In order to publish your library on JitPack you just need a working build file in your Git repository.
JitPack currently can build Gradle, Maven, Sbt and Leiningen projects. Let us know if you want to use it with other build tools.
If the project has a
build.gradle file then it will be built using Gradle otherwise JitPack will look for a
project.clj file. The
build.gradle file can also be located in a subfolder.
apply plugin: 'maven' group = 'com.github.YourUsername'
then JitPack will run:
to install the jar and pom file in it’s local maven repository. With
maven-publish plugin it will run
./gradlew build publishToMavenLocal
Note that if your project isn’t using a Gradle wrapper JitPack will build it with a recent version of Gradle. Therefore it is recommended to use the wrapper.
See the Guide to publishing Android libraries with Gradle
JitPack will run:
mvn install -DskipTests
to build and publish Maven projects.
Your Maven group id is harvested from the top-level pom and then used to locate the installed artifacts in
~/.m2/repository. Binary jars, source jars and javadoc can all be picked up from there via the JitPack virtual repository.
If your project requires a specific Maven version then you can use the Maven Wrapper. In that case JitPack will run:
./mvnw install -DskipTests
Multiple modules - https://github.com/jitpack/maven-modular
If the project builds multiple modules JitPack publish all of them. It will also generate a module that includes all of repository’s modules as dependencies. That way if you don’t know which module you want you can get all of them by adding just a single dependency to your build file.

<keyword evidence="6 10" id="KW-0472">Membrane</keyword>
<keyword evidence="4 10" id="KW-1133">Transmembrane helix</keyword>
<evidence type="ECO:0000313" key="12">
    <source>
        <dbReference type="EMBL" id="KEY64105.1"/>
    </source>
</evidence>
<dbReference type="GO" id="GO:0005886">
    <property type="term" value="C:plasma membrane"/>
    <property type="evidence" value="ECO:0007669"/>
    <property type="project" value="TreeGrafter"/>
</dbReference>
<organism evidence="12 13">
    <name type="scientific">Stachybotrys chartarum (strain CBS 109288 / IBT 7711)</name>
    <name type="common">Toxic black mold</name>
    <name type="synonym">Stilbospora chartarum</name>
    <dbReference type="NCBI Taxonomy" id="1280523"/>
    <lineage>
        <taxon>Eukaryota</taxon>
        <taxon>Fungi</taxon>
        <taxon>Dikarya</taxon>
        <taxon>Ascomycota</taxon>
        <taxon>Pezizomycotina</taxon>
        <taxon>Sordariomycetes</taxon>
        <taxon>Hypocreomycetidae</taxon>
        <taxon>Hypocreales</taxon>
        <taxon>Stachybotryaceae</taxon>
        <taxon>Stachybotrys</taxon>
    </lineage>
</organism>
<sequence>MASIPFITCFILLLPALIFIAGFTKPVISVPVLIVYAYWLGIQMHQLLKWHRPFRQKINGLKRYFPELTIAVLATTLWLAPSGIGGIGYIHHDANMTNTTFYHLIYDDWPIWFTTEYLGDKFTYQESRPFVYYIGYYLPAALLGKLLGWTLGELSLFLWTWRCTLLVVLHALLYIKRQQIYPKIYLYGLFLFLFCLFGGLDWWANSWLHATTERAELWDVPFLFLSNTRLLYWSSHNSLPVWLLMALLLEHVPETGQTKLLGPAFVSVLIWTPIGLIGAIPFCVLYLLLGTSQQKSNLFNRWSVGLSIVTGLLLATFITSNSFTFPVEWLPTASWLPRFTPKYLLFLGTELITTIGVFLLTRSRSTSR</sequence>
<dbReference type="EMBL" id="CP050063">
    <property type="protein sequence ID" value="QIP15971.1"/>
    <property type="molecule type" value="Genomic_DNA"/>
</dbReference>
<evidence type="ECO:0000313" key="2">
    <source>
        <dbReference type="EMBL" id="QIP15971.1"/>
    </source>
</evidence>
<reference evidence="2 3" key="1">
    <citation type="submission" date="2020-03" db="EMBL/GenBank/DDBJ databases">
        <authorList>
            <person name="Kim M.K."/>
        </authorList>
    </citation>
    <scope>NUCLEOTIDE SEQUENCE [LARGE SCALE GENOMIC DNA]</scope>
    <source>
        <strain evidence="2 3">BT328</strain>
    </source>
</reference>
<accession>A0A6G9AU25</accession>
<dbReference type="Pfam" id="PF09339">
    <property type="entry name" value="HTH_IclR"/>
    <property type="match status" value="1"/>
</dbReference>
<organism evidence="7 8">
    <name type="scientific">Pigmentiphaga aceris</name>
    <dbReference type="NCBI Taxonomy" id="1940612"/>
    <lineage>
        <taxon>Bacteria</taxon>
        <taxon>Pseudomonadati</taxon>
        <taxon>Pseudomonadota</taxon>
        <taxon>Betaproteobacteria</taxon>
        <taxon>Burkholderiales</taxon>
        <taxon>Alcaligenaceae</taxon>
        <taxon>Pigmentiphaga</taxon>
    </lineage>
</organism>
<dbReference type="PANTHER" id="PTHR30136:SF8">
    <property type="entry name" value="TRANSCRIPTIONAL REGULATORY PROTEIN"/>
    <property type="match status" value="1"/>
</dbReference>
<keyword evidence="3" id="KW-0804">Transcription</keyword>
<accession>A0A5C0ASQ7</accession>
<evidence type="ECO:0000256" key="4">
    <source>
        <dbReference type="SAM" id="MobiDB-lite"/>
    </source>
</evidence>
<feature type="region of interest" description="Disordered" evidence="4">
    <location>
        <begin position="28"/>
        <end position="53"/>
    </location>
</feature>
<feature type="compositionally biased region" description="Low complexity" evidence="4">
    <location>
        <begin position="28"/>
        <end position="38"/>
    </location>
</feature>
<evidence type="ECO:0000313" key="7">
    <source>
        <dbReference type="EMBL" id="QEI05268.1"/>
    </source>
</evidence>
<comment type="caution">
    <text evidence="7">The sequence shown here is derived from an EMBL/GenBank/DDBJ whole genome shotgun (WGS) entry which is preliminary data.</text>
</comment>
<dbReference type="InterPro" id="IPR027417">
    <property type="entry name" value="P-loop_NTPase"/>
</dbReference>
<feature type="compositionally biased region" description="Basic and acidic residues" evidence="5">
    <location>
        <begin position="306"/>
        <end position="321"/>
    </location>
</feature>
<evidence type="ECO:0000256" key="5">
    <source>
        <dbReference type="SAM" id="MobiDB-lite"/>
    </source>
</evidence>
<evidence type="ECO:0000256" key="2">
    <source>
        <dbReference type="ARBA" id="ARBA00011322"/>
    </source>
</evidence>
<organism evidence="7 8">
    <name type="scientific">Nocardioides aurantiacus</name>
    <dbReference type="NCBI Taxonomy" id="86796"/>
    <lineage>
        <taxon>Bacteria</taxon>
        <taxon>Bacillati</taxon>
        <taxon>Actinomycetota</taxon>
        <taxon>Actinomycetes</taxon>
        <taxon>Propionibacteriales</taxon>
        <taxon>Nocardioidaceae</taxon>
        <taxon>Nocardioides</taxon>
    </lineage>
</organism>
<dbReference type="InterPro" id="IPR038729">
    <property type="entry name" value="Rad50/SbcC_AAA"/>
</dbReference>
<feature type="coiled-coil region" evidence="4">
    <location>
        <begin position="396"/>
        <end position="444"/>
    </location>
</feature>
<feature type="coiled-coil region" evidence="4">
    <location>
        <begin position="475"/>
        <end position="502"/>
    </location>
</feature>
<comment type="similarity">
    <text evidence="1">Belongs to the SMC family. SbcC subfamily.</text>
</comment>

To get individual artifacts of multi-module builds use
com.github.User.Repo as group Id and
ModuleName as the artifact Id.
Individual module in Gradle:
or in Maven:
<dependency> <groupId>com.github.User.Repo</groupId> <artifactId>Module</artifactId> <version>Tag</version> </dependency>
Tip: You can see a list of modules on jitpack.io if you Look Up your repository.
To get all modules of a project use the standard syntax:
If your project only has a single module then the dependency for that module is just
Multiple Gradle modules - https://github.com/jitpack/gradle-modular
Multiple Maven modules - https://github.com/jitpack/maven-modular
N.B. in a Maven multi-module build, the top level is always a pom (not a jar), but it can still be used to aggregate javadocs, as long as they are published as a jar file when the project is built. You can configure the javadoc plugin at the top level like this, and the javadocs will be published with an artifact id the same as the top level pom:
<build> <pluginManagement> <plugins> <plugin> <artifactId>maven-javadoc-plugin</artifactId> <inherited>false</inherited> <configuration> <aggregate>true</aggregate> </configuration> <executions> <execution> <id>aggregate</id> <goals> <goal>aggregate-jar</goal> </goals> <phase>package</phase> </execution> </executions> </plugin> </plugins> </pluginManagement> </build>
JitPack can build sbt projects and also provide dependencies to sbt. When building an Sbt project JitPack will run:
To use JitPack repository from sbt add this to build.sbt:
resolvers += "jitpack" at "https://jitpack.io"
and then use:
libraryDependencies += "com.github.User" % "Repo" % "Tag"